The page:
More festivals, please
Bombaywallahs desperately need more enriching doses of culture and the arts in the form of well programmed annual festivals
"Madam, Kalaghoda ke paas nahi jayenge" the kaali-peeli taxiwallah flatly refused my consistent pleas, adding that it was next to impossible to get anywhere close to the landmark, thanks to endless queues and inexplicably longer traffic jams made worse by the ongoing Metro work and the Esplanade Mansion barricade.
The taxiwallah was right. I made my way to catch a bit of the action on the penultimate day of the festival only to be appalled by what I saw as I negotiated my way on foot via the backlanes en route to the David Sassoon Library for a session. Crowds that extended into the gullies off MG Road were growing longer by the minute, and mind you, this was just to enter the main section that led into the stalls and installations. The sight was something I hadn't seen before at the festival.
Some deft tackling of those numbers and smooth road-crossing moves later, I had managed to reach my Everest. Inside, and thank god for that, proceedings seemed like an oasis of calm. When I stepped out later, it seemed to have gotten worse. It was a far, far cry from the early days when one could 'loaf' around the quaint, shady surroundings that made up Kalaghoda. But, with each passing year, the festival numbers seem to have burgeoned. While there is no data to break down why and who comprise of these numbers and what events draw the most footfalls, one thing is obviously clear.
Our city falls woefully short when it comes to hosting more cultural festivals. In the 1980s, 90s and even into the 2000s, Bombay boasted of several annual festivals — at Elephanta, Banganga, Horniman circle gardens, to name the prominent ones — that became must-visits on our calendars. The country's top performers would make it a point to schedule their time around these fests. International music (especially rock) buffs had the cult-like Independence Rock to look forward to. It's where several music bands spring-boarded to pan Indian success.
But somehow, the last decade has seen these phase away with not sufficiently competent additions taking their place. One might argue that the rise of malls has led to the introduction of an eclectic list of alternative options like pop-ups and daylong fests. But, honestly, do these really have the fuel to go the whole hog? So often in this last decade we've done a little jig at news of a new, exciting festival only to learn that it had to be shelved the following year due to lack of sponsors, or a suitable venue. Bombay saw too much struggle on this count and continues to be handicapped by this gaping vacuum. Even some of the big daddies in the market had to call off their own festivals due to lack of funds. Who ends up being the loser here? The Bombaywallah.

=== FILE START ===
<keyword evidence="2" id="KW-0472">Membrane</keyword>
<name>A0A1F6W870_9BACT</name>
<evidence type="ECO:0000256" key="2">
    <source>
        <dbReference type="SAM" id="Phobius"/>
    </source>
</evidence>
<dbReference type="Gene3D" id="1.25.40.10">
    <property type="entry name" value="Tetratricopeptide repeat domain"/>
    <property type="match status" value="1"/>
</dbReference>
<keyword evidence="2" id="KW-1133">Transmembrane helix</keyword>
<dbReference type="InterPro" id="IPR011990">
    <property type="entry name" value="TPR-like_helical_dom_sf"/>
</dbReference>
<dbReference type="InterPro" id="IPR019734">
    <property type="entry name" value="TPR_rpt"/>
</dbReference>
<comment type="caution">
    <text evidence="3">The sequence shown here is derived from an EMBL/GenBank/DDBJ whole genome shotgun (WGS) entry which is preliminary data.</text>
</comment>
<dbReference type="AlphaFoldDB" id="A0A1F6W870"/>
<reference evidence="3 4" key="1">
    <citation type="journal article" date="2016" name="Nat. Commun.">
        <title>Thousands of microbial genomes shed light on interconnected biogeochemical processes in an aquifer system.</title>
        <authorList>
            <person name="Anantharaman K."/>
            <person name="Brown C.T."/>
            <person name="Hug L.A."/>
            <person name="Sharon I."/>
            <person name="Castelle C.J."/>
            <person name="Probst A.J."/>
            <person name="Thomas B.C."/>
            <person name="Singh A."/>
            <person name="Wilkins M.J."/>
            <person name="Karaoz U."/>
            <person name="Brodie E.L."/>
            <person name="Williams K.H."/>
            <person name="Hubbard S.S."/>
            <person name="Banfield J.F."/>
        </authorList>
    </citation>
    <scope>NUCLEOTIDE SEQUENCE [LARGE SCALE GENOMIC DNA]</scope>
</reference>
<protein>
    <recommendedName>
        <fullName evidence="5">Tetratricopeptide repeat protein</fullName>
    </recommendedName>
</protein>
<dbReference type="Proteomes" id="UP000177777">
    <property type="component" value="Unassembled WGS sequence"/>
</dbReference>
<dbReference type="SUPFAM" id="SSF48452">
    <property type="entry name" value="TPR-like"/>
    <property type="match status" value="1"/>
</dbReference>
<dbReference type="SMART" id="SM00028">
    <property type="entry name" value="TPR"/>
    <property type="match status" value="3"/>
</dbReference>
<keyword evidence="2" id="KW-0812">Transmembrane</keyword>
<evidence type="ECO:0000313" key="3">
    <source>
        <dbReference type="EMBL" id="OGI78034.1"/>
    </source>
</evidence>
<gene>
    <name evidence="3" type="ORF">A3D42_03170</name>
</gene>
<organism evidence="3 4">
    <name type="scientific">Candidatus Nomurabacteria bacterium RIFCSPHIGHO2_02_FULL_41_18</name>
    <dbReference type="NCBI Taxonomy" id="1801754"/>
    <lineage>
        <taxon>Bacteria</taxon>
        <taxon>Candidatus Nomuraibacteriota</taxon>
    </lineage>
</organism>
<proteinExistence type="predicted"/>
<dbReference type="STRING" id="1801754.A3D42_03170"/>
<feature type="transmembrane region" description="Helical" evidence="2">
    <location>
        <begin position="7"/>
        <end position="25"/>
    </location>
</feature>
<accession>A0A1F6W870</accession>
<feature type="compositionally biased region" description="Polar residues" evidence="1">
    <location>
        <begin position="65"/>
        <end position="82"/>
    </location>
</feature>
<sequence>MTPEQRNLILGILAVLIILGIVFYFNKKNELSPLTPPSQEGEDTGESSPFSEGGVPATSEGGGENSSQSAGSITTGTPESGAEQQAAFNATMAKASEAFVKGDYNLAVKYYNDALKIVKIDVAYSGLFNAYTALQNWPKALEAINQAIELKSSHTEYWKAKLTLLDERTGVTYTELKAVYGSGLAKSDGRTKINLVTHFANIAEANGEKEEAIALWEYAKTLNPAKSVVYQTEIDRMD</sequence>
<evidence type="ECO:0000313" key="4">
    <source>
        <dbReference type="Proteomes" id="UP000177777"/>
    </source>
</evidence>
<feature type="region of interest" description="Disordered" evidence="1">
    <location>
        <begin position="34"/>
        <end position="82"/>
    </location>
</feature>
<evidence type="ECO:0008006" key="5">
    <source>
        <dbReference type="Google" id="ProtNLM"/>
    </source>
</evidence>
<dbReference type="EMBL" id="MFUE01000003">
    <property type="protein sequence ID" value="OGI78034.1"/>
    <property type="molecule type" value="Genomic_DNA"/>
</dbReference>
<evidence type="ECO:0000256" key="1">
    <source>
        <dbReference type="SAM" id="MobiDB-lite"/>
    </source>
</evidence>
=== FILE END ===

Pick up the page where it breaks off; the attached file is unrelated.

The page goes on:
It was easy then to join the dots as I tried to elbow my way around the crowded pavements of Kalaghoda. The city is starved of walk-in festivals. It isn't the most promising thought as I type out this column. But the writing is truly on the wall. Unless the state government and the civic gods, along with corporates, wake up to this scenario and step in to play a solid supporting role to salvage these precious showcases on our city's cultural calendar, it will always be a case of swimming against the tide for the organisers of these handful of festivals.
mid-day's Features Editor Fiona Fernandez relishes the city's sights, sounds, smells and stones...wherever the ink and the inclination takes her. She tweets @bombayana
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